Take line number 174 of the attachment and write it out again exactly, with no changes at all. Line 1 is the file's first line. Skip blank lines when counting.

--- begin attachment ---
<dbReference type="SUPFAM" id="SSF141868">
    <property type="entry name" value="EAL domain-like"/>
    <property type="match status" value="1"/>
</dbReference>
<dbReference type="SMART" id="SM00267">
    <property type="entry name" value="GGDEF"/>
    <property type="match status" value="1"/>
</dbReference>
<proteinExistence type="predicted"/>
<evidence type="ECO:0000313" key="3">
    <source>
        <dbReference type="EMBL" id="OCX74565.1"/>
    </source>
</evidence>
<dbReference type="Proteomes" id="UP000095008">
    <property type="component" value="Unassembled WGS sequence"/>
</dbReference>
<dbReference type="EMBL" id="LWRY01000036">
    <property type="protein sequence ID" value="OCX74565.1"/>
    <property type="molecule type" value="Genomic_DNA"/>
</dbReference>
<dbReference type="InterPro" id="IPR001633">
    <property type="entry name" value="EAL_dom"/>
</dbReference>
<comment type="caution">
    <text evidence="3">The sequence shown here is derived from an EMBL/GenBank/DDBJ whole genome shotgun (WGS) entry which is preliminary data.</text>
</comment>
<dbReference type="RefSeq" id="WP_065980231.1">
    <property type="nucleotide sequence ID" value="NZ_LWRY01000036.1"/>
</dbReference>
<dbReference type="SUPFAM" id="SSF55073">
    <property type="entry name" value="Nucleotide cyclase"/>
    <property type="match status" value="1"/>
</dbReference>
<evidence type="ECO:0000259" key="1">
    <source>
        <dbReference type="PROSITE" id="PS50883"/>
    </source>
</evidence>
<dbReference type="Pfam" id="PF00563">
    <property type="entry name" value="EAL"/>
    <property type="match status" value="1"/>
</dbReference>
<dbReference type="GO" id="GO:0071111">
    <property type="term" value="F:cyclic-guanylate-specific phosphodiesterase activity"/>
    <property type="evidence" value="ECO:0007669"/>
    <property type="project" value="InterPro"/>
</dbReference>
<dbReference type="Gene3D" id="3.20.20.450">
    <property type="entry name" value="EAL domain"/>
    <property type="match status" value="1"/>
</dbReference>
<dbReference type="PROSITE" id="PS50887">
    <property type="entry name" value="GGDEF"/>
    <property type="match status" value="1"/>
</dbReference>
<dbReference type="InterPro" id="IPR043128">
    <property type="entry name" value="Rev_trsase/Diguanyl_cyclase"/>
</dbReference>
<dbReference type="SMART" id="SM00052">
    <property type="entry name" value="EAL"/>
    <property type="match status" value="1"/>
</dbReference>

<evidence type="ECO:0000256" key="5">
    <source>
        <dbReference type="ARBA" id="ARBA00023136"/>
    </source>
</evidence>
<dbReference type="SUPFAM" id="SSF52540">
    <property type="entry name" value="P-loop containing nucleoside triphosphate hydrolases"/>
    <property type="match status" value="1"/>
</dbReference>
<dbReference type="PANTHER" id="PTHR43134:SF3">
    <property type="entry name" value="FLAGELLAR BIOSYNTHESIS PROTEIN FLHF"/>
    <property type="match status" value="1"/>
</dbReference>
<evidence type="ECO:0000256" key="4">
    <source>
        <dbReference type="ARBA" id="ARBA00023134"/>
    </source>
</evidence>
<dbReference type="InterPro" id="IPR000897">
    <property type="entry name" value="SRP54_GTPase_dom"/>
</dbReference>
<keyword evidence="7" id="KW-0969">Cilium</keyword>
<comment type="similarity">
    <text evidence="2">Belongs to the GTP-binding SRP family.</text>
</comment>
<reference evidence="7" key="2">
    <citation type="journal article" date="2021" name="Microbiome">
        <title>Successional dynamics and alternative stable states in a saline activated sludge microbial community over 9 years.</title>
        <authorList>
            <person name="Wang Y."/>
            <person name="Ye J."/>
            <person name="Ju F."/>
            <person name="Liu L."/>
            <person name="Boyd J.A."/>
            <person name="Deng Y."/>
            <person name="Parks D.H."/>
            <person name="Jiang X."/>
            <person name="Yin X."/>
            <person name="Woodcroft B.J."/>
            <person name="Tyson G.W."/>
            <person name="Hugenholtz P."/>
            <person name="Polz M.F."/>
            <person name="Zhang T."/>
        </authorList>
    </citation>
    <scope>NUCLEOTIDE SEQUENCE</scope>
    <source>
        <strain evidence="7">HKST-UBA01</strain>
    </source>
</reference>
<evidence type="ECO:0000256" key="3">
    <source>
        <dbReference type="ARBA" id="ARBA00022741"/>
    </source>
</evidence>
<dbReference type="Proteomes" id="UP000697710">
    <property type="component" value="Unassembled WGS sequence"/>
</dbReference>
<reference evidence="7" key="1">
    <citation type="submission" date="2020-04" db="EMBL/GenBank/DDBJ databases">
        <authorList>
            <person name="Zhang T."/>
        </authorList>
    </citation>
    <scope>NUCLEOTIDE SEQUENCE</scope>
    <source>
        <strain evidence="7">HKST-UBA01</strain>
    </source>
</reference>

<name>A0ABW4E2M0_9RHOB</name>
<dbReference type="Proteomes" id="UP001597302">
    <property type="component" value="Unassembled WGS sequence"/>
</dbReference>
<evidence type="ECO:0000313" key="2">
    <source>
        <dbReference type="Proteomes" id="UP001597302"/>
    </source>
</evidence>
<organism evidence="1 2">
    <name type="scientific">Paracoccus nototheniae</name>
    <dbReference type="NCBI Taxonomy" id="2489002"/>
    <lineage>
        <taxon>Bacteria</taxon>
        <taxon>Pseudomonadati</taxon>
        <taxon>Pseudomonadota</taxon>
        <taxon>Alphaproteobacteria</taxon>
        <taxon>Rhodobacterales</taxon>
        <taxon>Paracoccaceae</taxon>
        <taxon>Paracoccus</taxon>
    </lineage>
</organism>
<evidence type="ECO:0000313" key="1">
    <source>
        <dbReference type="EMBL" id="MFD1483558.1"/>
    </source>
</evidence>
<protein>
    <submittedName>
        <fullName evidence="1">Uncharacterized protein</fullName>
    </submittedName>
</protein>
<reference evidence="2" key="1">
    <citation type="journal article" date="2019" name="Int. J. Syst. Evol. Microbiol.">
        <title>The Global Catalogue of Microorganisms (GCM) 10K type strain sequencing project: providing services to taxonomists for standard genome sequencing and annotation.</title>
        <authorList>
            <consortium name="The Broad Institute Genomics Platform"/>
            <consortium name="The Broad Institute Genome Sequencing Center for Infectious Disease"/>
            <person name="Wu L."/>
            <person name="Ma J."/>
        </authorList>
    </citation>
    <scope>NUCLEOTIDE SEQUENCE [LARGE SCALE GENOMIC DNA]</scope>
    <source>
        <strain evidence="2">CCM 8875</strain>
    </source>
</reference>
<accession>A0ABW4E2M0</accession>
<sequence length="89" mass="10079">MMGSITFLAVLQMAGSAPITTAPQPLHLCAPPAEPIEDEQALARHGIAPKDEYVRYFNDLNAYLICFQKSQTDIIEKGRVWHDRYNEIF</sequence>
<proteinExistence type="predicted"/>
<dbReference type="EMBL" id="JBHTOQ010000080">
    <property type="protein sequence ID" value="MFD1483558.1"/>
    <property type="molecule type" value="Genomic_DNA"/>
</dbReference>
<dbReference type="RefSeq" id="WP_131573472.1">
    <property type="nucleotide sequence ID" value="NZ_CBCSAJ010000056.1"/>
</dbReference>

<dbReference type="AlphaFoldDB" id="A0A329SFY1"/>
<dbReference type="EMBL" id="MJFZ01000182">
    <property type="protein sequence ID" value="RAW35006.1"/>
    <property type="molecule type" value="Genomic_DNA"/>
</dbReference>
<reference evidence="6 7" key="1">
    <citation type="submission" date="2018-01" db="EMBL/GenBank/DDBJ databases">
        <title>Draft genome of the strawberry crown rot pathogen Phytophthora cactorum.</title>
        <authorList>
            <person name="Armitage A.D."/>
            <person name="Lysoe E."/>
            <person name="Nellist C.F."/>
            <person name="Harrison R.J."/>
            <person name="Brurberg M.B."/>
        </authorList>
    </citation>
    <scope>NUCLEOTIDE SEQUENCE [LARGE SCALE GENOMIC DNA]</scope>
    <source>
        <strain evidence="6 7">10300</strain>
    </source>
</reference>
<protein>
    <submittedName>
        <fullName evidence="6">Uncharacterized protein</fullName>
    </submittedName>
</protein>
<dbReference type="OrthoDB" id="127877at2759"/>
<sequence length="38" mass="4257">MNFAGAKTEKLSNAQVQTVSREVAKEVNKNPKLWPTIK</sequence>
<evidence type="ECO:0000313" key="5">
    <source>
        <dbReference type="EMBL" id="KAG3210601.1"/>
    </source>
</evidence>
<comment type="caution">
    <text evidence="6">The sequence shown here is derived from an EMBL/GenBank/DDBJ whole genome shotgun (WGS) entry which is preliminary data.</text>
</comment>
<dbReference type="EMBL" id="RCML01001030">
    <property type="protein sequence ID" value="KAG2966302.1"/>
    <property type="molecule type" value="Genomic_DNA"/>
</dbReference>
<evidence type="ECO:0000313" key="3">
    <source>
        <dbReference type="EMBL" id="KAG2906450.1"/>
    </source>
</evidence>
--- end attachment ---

    </citation>